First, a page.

JERUSALEM – Since Israel returned it to Egypt (search) under a peace treaty, the sunny, former fishing town of Sharm el-Sheik (search) has developed into a major tourist site with five-star hotels. It also has become a regular meeting place for Arab and Israeli officials and European, U.S. and U.N. mediators struggling to negotiate a Middle East peace.
A look at the breakthroughs and disappointments of Sharm el-Sheik:
-- March 13, 1996: After anti-Israeli suicide bombings kill scores, President Clinton (search) leads drive for summit at which 29 world leaders, including Palestinian leader Yasser Arafat and Israeli Prime Minister Shimon Peres, condemn terrorism. Few specific plans accompany historic show of international solidarity against violence.
-- Sept. 5, 1999: Israeli Prime Minister Ehud Barak and Arafat reach agreement calling for a full peace treaty by Sept. 13, 2000, after days of bargaining over issues including timetables for Israeli withdrawals from the West Bank and release of Palestinian prisoners.
-- February 2000: Arafat breaks off talks with Barak, accusing him of neglecting Palestinians while courting Syrians and criticizing him for lagging on interim timetable set out in the September 1999 agreement.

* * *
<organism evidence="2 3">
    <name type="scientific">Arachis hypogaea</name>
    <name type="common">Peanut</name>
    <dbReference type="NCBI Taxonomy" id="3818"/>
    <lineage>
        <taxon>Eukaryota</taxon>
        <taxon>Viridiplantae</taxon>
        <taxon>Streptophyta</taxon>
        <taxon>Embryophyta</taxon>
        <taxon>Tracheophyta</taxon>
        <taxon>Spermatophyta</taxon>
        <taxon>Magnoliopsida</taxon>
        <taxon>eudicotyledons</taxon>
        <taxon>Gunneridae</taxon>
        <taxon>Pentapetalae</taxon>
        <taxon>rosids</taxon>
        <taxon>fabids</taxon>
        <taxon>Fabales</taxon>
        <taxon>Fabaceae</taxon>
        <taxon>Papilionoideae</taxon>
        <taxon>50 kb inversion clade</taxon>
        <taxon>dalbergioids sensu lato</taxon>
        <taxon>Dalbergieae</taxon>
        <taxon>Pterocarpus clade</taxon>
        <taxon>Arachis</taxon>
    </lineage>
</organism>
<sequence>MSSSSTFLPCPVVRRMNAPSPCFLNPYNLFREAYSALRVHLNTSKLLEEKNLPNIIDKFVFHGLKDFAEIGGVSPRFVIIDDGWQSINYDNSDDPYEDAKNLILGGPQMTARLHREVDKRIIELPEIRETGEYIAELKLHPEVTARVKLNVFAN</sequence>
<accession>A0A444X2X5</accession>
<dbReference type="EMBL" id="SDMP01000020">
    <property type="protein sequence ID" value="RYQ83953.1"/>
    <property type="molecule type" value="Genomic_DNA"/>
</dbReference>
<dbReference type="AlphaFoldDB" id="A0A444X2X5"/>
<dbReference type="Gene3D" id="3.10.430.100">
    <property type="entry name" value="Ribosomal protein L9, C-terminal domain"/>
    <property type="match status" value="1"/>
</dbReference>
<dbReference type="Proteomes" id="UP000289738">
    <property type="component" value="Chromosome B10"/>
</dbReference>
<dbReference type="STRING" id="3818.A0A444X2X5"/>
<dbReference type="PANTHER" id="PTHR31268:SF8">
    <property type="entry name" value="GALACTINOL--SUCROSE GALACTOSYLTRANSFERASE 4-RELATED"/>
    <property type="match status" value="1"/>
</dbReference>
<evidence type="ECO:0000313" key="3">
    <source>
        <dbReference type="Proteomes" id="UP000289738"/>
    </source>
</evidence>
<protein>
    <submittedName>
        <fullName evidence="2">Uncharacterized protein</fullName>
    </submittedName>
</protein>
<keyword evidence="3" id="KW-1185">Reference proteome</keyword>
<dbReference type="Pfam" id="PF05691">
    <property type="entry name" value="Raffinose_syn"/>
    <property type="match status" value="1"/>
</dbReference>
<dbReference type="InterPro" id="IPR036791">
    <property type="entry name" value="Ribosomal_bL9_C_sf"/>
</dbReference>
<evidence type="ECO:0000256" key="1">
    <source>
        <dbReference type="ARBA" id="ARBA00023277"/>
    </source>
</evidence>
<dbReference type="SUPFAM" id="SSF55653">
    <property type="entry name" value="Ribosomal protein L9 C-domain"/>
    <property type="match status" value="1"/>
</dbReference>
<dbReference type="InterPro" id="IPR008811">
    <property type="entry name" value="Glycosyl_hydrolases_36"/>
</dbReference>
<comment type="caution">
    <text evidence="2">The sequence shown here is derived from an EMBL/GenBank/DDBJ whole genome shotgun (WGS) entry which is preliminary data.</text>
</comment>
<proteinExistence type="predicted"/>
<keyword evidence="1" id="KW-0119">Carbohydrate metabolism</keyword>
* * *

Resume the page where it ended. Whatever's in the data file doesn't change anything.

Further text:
-- March 9, 2000: Egyptian President Hosni Mubarak meets with Barak and Arafat amid intense diplomacy to keep September deal on track. Months later, White House declares a nine-day Camp David summit between Barak and Arafat a failure.
-- Oct. 17, 2000: Israelis, Palestinians agree to publicly urge end to violence after tense, complex talks involving Clinton and U.N., EU, Egyptian and Jordanian leaders. But intefadeh, or uprising, that erupted in September continues, burying hopes for a cease-fire.
-- Dec. 27, 2000: Barak cancels trip to Sharm el-Sheik for planned summit with Mubarak and Arafat after Palestinians express deep reservations about Clinton's proposals for a comprehensive peace settlement.
-- Jan. 30, 2002: Mubarak and Israeli Defense Minister Binyamin Ben-Eliezer meet in highest level contact between Egypt and Israel since October. With Israelis and Palestinians not speaking, Mubarak says Egypt must keep lines of communication open.
-- March 10, 2002: Saudi Foreign Minister Saud al-Faisal offers Israel "complete peace from Arab nations" in exchange for Israeli withdrawal from Arab lands. Later that month, proposal formally adopted at Arab summit in Lebanon.
-- March 1: U.S. threats to wage war on Iraq dominate contentious annual Arab League summit. Arafat concentrates on confrontation with Israel. EU president pledges to work to resolve Palestinian-Israeli impasse after Iraq crisis resolved.